To gather significant information regarding parenting styles among the four families, the study employs open questionnaires. Open questionnaires are advantageous because they give parents, who are the subjects of the study, freedom to provide ample information regarding their families.
To collect appropriate information, researchers will administer open questionnaires by interviewing parents from respective families and record relevant responses in questionnaires for further analysis.
Subjects of study emanate from four families with different racial and ethnical backgrounds, thus enabling researchers to collect variable data regarding parenting styles.
Thus, researchers will collect data from each family by administering open questionnaires and recording appropriate data regarding parenting styles.
Sampling of Subjects
Since the study seeks to determine whether different cultural backgrounds are responsible for diverse parenting styles that parents utilize in rearing their children, the study selects four families with different ethnical and racial backgrounds.
Thus, first interviewee should be an American with French background as an ethnical or racial background. A French parent will provide information concerning parenting styles that French parents employ when rearing their children.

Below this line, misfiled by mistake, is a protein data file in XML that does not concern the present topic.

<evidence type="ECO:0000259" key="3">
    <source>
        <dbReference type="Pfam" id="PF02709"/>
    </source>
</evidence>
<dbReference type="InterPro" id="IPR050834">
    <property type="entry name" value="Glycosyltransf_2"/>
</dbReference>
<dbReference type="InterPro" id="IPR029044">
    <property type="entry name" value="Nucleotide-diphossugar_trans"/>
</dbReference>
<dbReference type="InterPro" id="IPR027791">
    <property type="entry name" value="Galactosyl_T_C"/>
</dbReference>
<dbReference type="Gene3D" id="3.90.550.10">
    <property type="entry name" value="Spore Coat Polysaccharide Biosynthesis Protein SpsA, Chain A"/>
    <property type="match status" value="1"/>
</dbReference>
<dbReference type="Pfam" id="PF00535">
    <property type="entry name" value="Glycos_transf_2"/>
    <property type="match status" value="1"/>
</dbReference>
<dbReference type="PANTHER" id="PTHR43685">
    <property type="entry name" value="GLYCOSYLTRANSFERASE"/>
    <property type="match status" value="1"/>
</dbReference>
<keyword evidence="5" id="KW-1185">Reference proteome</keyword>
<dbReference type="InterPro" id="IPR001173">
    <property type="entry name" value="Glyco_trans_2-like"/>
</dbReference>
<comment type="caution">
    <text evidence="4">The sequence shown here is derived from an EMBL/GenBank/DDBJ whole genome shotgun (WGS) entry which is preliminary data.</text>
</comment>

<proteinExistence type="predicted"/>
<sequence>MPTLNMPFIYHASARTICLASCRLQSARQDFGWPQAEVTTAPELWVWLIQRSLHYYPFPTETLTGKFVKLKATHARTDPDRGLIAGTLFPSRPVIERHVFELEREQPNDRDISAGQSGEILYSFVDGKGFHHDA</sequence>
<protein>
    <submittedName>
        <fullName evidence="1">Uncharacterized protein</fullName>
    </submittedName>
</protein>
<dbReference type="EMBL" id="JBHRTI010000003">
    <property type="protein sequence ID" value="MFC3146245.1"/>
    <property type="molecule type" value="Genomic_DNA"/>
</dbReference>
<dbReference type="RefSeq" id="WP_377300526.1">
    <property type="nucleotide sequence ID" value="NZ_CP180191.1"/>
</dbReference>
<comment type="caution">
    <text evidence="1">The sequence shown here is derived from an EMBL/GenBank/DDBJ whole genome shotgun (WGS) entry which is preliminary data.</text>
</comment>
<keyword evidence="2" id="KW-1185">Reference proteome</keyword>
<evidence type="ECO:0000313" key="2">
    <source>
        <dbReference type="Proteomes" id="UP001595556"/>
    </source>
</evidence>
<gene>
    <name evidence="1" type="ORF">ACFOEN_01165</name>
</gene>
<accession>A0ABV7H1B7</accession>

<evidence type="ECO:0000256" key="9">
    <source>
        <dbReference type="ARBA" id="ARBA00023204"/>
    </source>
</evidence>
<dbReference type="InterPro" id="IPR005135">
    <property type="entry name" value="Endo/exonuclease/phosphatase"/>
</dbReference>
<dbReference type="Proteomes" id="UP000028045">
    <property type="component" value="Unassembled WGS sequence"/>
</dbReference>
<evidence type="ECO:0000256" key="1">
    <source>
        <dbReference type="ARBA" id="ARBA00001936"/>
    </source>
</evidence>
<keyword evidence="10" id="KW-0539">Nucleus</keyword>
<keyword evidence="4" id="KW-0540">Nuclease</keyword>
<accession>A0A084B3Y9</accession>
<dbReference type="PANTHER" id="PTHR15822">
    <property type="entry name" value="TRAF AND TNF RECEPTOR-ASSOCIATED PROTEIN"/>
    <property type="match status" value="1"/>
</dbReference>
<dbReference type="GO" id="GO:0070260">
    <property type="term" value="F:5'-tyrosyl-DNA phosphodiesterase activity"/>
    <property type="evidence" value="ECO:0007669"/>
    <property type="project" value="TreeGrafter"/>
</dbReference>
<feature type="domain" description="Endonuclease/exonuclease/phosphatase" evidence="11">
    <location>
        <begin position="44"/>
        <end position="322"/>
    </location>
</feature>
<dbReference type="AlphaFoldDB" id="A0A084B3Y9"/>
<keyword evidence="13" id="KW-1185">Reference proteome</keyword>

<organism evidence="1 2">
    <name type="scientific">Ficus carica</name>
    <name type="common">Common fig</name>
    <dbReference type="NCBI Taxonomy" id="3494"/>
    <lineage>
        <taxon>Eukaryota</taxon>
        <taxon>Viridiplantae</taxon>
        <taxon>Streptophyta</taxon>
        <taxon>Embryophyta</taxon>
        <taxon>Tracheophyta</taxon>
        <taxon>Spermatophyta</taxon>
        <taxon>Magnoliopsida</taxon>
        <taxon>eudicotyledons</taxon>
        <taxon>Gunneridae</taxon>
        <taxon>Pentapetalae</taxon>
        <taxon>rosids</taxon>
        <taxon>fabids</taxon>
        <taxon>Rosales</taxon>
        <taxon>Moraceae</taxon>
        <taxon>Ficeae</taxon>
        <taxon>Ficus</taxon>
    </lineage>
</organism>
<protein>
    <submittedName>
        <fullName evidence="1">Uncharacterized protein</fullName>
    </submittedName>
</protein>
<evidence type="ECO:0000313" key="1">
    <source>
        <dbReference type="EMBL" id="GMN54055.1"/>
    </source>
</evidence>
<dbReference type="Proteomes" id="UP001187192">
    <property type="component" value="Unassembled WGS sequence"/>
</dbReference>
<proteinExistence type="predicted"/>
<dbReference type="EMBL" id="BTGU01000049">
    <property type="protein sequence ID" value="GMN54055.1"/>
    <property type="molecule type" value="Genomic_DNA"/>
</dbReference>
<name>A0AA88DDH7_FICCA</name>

The second interviewee need to be a black American with South African background to provide parenting styles, which black Africans use in bringing up their kids.
Black American is essential in understanding how Africans rear their children during childhood. The third interviewee must be an American Jew with Israeli background.
An American Jew will provide parenting styles that Israeli families utilize in bringing up their children. Ultimately, the fourth interviewee should be an American with Russian background to provide parenting styles that Russian families employ in rearing their children.
Overall, the four interviewees will give an insight of how parenting styles vary across the world due to ethnical and racial backgrounds of parents.
The researchers will administer open questionnaires containing the following questions:
- Age? Gender? Race? Nationality? Ethnicity?
- Do you have children? If yes, how many?